Joint All Party Parliamentary Group meeting on Fluctuating Conditions: minutes of the meeting on 21 November 2011

Joint All Party Parliamentary Group Meeting on Fluctuating Conditions
Grand Committee Room, Westminster
Monday 21st November 2011, 5-6pm

Parliamentarians attending
Catherine McKinnell MP; John Hemming MP; Julie Hilling MP; the Countess of Mar, Forward ME chair; Ian Swales MP; Baroness Gale; George Young MP; Stuart Andrew MP, Mary Glindon MP; Duncan Hames MP; Fiona Bruce MP; Mark Durkan MP; Annette Brooke MP; Mark Menzies MP; Stephen Lloyd MP

Apologies
Graham Morris MP; Caroline Lucas MP; Baroness Finlay; Jim Murphy MP; Lord Dubs; Pamela Nash MP; Hywel Williams MP; Sheryll Murray MP; Hugh Bayley MP; Bob Russell MP; Kerry McCarthy MP; Elfyn Llwydd MP

Other attendees
Simon Gillespie, MS Society Chief Executive; Jayne Spink, MS Society Director of Policy and Research; Laura Weir, MS Society Head of Policy and Campaigns; Lucy Bramwell, MS Society Senior Public Affairs Officer; Laurie Drake, MS Society Policy and Campaigns Researcher and Administrator; Daisy Ellis, MS Society Policy and Campaigns Officer; Asha Kaur, MS Society Policy and Campaigns Researcher; Claire Nurden, MS Society Policy and Campaigns Researcher; Andrew Barclay MP’s Researcher; Ray Stonehill, MS Society Kingston branch chair; Carole Carey, MS Society campaigner; Jeanette Wood, MS Society campaigner; Tina Walker, Parkinson’s UK Volunteer Ambassador; Brian Lymbery, Parkinson’s UK Volunteer Ambassador; Janice Kent, Forward ME Member; Bill Kent, Forward ME Member; Anne Berger, MS Society campaigner; Christine Harrison, Brame Secretary; Alison Orlandi, Crohn’s and Colitis UK, Public Affairs Officer; Sarah Shaw, Crohn’s and Colitis UK Disability Support Volunteer; Helen Terry, Crohn’s and Colitis UK UK Director of Information and Support; Hilary Sears, MS Society Chair Elect; Jessica Spry, Parliamentary Assistant to Dame Anne Begg; Gemma Hopkins, Lexington Communications Research Consultant; Lucy Eddison, Researcher to Fiona Bruce MP; Heather Alcock, APPG HIV & AIDs, Policy Adviser; Charles Shepherd, Forward ME Fluctuating Conditions Consultant GP; Sam Kent, John Thurso MP’s Researcher; Beverley Thompson, Stephen Lloyd MP’s Visitor; Kriss Payne, Annette Brooke MP’s Researcher; Tristana Rodriguez, Action for ME Policy Officer; Sarah Radcliffe, NAT Senior Policy Officer; Drew Lindon, Parkinson’s UK Parliamentary Officer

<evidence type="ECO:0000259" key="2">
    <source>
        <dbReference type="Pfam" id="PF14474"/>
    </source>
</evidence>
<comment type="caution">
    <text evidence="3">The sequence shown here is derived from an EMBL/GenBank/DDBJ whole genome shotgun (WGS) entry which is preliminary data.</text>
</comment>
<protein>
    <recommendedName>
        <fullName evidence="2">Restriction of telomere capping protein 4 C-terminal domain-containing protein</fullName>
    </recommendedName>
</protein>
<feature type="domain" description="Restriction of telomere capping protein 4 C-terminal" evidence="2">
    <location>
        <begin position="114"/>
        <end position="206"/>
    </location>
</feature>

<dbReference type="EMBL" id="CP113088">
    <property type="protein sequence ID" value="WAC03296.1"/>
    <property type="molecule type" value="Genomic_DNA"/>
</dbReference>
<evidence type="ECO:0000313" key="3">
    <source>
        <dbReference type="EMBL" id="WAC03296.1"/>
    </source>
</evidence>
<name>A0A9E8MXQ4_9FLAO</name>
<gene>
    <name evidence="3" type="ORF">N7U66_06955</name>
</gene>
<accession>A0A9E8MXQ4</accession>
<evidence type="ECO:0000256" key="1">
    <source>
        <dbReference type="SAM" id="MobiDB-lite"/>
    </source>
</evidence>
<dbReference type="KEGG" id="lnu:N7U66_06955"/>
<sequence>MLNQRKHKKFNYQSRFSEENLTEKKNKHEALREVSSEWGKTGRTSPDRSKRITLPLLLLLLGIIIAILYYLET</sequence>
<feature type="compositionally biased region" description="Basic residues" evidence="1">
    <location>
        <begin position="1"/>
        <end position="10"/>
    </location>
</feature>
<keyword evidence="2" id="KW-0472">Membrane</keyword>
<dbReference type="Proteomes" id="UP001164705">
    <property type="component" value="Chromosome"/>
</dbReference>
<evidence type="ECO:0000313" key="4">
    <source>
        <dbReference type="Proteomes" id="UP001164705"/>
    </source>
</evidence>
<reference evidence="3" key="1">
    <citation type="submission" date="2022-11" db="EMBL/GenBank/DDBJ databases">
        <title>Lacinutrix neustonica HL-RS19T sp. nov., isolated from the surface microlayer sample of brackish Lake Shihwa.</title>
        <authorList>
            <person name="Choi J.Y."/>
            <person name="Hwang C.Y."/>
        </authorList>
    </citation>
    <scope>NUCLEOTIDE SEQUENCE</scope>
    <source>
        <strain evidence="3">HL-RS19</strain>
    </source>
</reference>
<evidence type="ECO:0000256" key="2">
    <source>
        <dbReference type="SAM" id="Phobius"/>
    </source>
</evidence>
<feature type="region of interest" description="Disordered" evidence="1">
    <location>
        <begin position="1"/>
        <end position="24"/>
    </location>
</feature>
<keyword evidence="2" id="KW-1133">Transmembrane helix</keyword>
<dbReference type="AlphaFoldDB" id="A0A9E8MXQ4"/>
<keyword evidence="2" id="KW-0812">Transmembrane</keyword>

Catherine McKinnell, MP

Ms McKinnell opened the joint All-Party Parliamentary Group (APPG) meeting on how to make welfare reform fairer for those with fluctuating conditions. She explained that it was important for those formulating policy in this area to develop a deep understanding of the issues that people with long-term, fluctuating conditions face.
Ms McKinnell said that members of the Department for Work and Pensions (DWP) Ministerial Team had been invited but were unfortunately unable to attend.

Simon Gillespie, MS Society Chief Executive

Mr Gillespie stated that concerns about the Working Capability Assessment (WCA) were still alive with a news article today (21st November) highlighting the significant stresses that the appeals system was under. He explained that the WCA doesn’t work for those with fluctuating conditions, drawing attention to how descriptors did not take adequate account of the severity and frequency of symptoms. These descriptors should be multi-dimensional, he stated, and need to be refined further; the work of the Harrington Review has been welcome. He believed that decision makers should use special circumstances rules more actively and should also receive better training on fluctuating conditions. Mr Gillespie suggested that the ESA50 application form could be adjusted to provide people with the opportunity to explain how their condition impacts upon their everyday life. Finally, he hoped that the same mistakes would not be repeated with the descriptors for the new Personal Independence Payment (PIP).

Shana Pezaro, MS Society Campaigner

Ms Pezaro outlined her personal experiences of having MS, explaining how the severity and variability of symptoms such as neuropathic pain and temporary blindness made it impossible to answer questions in the WCA that require expositions of a ‘typical day’. Shana said that the WCA provides a snapshot of a condition, rather than a changing picture over time; she said that the government need to ensure that PIP works from the start and that the lessons from the WCA have been learnt.

Ms Pezaro felt that imposing a time limit of contribution based Employment and Support Allowance (ESA) was unfair as it penalised those who had paid into the system but still needed support and were not entitled to income-related ESA. Furthermore, she stated that face-to-face assessments during the course of applying for benefits were largely pointless for those with long-term, progressive conditions as they had already been through a lengthy process of diagnosis with different medical professionals.